- Scientific name
- Collybia bakerensis
- A.H. Sm.
- Common names
- IUCN Specialist Group
- Mushroom, Bracket and Puffball
- Assessment status
- Assessment date
- IUCN Red List Category
- Siegel, N.
- Mueller, G.M.
is a small, whitish to pinkish mushroom growing on woody debris in spring and summer, typically near melting snowbanks. It is common but easily overlooked because of its small size and cryptic fruiting habits (on the inside of bark around rotting logs and stumps, or underside of woody debris). It is presently known from 300 or more collections in western North America, many of which come from California and Oregon. Because of the widespread distribution and the absence of any documented decline, this species is assessed as Least Concern (LC).
Described from Mount Baker in Washington, USA by Smith (1944). According to Desjardin et al.
(2015) it belongs in the genus Gymnopus
, but molecular phylogenetic evidence is lacking for that placement.
This species is widespread across the mountains of western North America, common in the Sierra Nevada and Cascade Range in California and Oregon, and occasional in the Washington Cascades and the Rocky Mountains.
Population and Trends
Currently it is known from around 75 collections from approximately 45 localities in California, and 225 or more collections from elsewhere in western North America, the majority of which come from Oregon (Siegel et al. 2019, MyCoPortal 2020). There is no evidence to suggest that this species is in decline. Suitable habitat appears to be restricted to higher elevation forests with abundant large-diameter woody debris, which experience ample, persistent winter snowpack.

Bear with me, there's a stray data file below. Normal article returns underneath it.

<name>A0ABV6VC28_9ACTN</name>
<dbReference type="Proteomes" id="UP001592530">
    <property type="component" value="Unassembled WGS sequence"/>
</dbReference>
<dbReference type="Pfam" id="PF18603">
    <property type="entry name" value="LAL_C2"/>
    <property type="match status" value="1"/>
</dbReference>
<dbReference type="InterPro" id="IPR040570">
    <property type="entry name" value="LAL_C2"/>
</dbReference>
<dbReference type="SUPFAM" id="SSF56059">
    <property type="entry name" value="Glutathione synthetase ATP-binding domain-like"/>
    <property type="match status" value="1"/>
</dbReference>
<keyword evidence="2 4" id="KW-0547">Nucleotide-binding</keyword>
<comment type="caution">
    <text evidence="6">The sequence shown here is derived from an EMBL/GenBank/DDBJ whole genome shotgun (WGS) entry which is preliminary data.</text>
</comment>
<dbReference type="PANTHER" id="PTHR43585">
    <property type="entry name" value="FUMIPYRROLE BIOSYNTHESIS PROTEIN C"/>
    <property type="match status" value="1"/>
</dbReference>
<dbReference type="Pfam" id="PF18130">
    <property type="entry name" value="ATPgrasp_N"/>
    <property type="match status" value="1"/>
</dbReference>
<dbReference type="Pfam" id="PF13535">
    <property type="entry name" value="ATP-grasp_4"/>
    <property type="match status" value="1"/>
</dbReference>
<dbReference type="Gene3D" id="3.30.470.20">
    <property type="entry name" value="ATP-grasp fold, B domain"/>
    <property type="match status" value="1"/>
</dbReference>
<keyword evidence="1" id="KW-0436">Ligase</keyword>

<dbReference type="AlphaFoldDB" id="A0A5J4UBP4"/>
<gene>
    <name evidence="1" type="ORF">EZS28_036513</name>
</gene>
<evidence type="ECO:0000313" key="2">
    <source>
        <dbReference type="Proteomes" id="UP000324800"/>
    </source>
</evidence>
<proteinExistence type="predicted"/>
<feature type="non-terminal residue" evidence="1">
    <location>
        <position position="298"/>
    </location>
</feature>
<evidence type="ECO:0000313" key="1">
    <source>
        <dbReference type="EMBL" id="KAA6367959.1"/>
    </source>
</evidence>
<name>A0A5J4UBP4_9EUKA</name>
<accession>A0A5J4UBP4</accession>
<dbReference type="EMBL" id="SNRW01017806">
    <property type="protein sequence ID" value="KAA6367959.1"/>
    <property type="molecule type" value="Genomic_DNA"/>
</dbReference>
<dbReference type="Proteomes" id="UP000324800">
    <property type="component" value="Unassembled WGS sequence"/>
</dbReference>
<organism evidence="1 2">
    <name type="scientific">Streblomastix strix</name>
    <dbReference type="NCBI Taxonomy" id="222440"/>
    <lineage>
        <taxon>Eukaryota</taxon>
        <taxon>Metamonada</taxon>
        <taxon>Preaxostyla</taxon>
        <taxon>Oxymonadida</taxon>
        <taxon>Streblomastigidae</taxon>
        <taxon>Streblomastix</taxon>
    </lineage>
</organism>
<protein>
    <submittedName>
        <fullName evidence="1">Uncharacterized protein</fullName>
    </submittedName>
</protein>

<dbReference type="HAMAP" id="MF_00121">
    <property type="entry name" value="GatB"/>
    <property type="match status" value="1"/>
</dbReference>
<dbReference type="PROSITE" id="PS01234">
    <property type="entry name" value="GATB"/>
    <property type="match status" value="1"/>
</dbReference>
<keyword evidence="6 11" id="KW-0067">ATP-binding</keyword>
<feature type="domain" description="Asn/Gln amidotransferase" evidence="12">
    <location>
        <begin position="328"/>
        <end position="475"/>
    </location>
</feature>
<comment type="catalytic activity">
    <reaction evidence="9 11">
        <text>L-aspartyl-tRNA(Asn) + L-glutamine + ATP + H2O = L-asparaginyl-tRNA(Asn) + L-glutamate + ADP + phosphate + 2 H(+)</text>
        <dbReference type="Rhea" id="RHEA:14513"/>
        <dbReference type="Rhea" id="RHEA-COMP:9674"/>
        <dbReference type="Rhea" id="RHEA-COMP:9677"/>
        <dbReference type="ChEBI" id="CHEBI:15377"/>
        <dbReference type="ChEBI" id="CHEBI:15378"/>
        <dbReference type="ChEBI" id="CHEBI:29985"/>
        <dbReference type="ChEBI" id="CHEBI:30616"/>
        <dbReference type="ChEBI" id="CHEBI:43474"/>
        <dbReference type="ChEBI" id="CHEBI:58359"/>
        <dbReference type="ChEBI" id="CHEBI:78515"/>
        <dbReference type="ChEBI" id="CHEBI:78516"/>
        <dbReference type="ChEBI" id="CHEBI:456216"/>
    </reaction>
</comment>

Population Trend: stable
Habitat and Ecology
It can be found scattered in small clusters or solitary on rotting logs, stumps and other woody debris of conifers. It is saprotrophic, preferring fruiting on the underside/inside of bark layers around decaying stumps and fallen trunks, typically near melting snowbanks in spring and summer. Suitable habitat appears to be restricted to higher elevation forests with abundant large-diameter woody debris, which experience ample, persistent winter snowpack.
The declining winter snowpack in the Sierra Nevada has altered the habitat in which this species occurs, however it is presently unknown if it affects this species. No data are available showing if this species needs a winter snowpack to fruit.
No specific conservation actions are needed with regards to this species.
Use and Trade
No use/trade is known.
Source and Citation
Siegel, N. 2021. Collybia bakerensis. The IUCN Red List of Threatened Species 2021: e.T195923828A195928033. https://dx.doi.org/10.2305/IUCN.UK.2021-2.RLTS.T195923828A195928033.en
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